I’m also wondering if you know anyone who does student loans for students who have bad credit and no co-signer. Yes, when you quit laughing…

    Thanks for your help. If you want to call, I am at 360 253 6732 until noon pst.

    • Tamara Krause

      Hi Shelly. TYpically, your federal financial aid may only be used through a program sponsored by an accredited U.S. college or University. If the program in Wales is offered as part of a program through a U.S. school, you should be able to use the funding to help cover your expenses. As for the private student loans. You are unlikely to find a private lender who will give you a loan without a cosigner unless you have a credit score above 720. You may want to look into peer-to-peer lending platforms, as these tend to be a little more flexible and rarely require a cosigner.

  3. Alfie Stewart @ Bike Accident UK

    Do unsubsidized and subsidized loan amounts include the pell grant amount? Meaning can you still take out the full amount of loan or do they subtract the pell grant and then you can borrow what is remaining in loans? Sorry if this sounds confusing. Trying to word it as best as I can.

    • Tamara Krause

      If you are an eligible U.S. student who meets the financial requirements to receive a Pell Grant, that amount will be subtracted from your total cost of attendance. Depending on your year in school, there are maximum amounts you are allowed to borrow through the federal student loan program, which may or may not cover all of your remaining college expenses.

  4. Evelyn

    Hi, I am 4 classes away from graduating with my Bachelor’s degree in Education. However, I have reached the limit on financial aid and I don’t have the best of credit. What else can I do to get a student loan of $4900 to be able to finish school?

  5. Laura

    Hi. When my son graduates, he will be 18 and we will no longer financially support him. What we would like to know is if he would qualify for a Pell Grant?

    • Tamara Krause

      Although you may make the decision to no longer provide financial support to your child, the government requires that he include your income on his FAFSA until he is 24, married, has a child or joins the military. If you and your spouse (if married) make a good living, he may not qualify for a Pell Grant. In any case, regardless of your income, it is best that he completes the form, as it is the key to institutional aid and low-interest federal student loans.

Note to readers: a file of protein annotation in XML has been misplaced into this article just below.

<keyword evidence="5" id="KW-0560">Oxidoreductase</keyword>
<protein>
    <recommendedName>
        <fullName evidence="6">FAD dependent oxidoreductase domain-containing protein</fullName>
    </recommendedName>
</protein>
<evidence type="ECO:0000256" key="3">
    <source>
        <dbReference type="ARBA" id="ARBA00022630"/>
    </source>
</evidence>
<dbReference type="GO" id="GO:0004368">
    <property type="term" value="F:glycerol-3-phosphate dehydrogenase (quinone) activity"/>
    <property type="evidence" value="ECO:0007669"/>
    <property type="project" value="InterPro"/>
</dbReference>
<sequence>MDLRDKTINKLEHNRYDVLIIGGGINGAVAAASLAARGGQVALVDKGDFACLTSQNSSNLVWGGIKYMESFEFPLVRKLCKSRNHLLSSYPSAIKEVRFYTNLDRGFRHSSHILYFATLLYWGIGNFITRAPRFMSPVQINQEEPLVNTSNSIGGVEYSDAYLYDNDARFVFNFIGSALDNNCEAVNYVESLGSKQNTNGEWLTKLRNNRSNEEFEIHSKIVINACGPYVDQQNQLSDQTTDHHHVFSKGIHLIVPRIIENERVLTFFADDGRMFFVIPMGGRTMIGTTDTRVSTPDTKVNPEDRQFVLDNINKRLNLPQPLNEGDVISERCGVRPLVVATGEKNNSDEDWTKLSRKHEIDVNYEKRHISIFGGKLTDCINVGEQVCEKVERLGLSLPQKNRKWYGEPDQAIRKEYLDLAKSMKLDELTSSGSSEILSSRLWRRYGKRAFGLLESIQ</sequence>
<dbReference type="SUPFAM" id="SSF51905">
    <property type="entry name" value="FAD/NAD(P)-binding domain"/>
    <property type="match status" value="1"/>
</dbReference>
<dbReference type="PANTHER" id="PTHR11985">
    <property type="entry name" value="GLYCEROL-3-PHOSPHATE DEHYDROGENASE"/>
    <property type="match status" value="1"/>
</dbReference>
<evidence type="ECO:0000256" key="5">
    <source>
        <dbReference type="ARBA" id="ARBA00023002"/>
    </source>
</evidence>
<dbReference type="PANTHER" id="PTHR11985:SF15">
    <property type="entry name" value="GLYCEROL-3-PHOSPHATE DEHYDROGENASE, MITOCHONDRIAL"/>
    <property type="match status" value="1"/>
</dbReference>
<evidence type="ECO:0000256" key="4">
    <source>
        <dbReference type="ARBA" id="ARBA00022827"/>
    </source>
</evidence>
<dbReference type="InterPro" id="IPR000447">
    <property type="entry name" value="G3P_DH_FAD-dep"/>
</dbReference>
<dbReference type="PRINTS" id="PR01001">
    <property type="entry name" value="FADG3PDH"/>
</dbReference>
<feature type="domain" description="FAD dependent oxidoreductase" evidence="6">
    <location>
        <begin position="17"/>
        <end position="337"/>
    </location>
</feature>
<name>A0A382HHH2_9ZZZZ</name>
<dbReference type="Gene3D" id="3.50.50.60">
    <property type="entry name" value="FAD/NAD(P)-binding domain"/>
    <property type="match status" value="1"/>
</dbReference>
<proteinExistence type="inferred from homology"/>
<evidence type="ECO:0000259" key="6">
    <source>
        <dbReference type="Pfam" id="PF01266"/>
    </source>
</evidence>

6. Earnest Judge

    Hello Ma’am. I am a veteran that just recently got out the Navy, so I started school late. Beginning for the Spring Semester of 2015, I currently don’t have a job and will be going as a full time student, Therefore I’ve been concerned if I am still eligible for the pell grant begging the deadline has past for the 2014-2015 school year, and I am technically not starting until 2015, but I have already filled out the application for 2015-2016, because I will also be taking classes throughout the summer. So basically my question is, would I not be able to receive pell grant funding technically until the next school year, or would I still be able to qualify or receive funding for the spring semester of 2015?

    • Tamara Krause

      The 2015-2016 application will not be available until January 1. You would need to complete the 2014-2015 FAFSA to request funding for both the spring and summer semesters. Be sure to check with your financial aid office to ensure you have marked on the form that you are seeking funding for both sessions. Since you are filing late, you may not receive your spring funding on time, but your college should grant you an extension if the paperwork has been processed and you are eligible to receive Pell Grant funding.